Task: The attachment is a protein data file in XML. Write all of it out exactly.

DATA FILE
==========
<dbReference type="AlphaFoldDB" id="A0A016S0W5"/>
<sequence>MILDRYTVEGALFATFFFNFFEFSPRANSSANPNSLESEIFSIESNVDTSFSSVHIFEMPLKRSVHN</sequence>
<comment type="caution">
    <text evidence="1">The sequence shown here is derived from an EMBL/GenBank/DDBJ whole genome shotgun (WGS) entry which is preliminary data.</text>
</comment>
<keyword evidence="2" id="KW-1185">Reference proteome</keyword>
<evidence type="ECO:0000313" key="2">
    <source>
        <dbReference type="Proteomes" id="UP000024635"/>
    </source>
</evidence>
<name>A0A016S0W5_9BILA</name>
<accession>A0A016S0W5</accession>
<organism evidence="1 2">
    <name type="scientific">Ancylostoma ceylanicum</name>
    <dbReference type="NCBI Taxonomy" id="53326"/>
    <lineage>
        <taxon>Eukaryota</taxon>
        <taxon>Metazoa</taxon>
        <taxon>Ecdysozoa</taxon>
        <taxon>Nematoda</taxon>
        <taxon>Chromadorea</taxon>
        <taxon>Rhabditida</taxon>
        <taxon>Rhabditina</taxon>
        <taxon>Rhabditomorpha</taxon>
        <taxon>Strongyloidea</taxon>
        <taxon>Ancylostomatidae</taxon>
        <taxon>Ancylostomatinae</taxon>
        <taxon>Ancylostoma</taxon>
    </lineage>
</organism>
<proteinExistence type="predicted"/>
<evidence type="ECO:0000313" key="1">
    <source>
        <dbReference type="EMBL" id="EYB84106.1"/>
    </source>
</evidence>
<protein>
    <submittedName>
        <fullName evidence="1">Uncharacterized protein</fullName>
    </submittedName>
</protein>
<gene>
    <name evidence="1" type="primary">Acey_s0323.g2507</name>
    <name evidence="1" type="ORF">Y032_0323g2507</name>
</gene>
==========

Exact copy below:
<dbReference type="AlphaFoldDB" id="A0A016S0W5"/>
<sequence>MILDRYTVEGALFATFFFNFFEFSPRANSSANPNSLESEIFSIESNVDTSFSSVHIFEMPLKRSVHN</sequence>
<comment type="caution">
    <text evidence="1">The sequence shown here is derived from an EMBL/GenBank/DDBJ whole genome shotgun (WGS) entry which is preliminary data.</text>
</comment>
<keyword evidence="2" id="KW-1185">Reference proteome</keyword>
<evidence type="ECO:0000313" key="2">
    <source>
        <dbReference type="Proteomes" id="UP000024635"/>
    </source>
</evidence>
<name>A0A016S0W5_9BILA</name>
<accession>A0A016S0W5</accession>
<organism evidence="1 2">
    <name type="scientific">Ancylostoma ceylanicum</name>
    <dbReference type="NCBI Taxonomy" id="53326"/>
    <lineage>
        <taxon>Eukaryota</taxon>
        <taxon>Metazoa</taxon>
        <taxon>Ecdysozoa</taxon>
        <taxon>Nematoda</taxon>
        <taxon>Chromadorea</taxon>
        <taxon>Rhabditida</taxon>
        <taxon>Rhabditina</taxon>
        <taxon>Rhabditomorpha</taxon>
        <taxon>Strongyloidea</taxon>
        <taxon>Ancylostomatidae</taxon>
        <taxon>Ancylostomatinae</taxon>
        <taxon>Ancylostoma</taxon>
    </lineage>
</organism>
<proteinExistence type="predicted"/>
<evidence type="ECO:0000313" key="1">
    <source>
        <dbReference type="EMBL" id="EYB84106.1"/>
    </source>
</evidence>
<protein>
    <submittedName>
        <fullName evidence="1">Uncharacterized protein</fullName>
    </submittedName>
</protein>
<gene>
    <name evidence="1" type="primary">Acey_s0323.g2507</name>
    <name evidence="1" type="ORF">Y032_0323g2507</name>
</gene>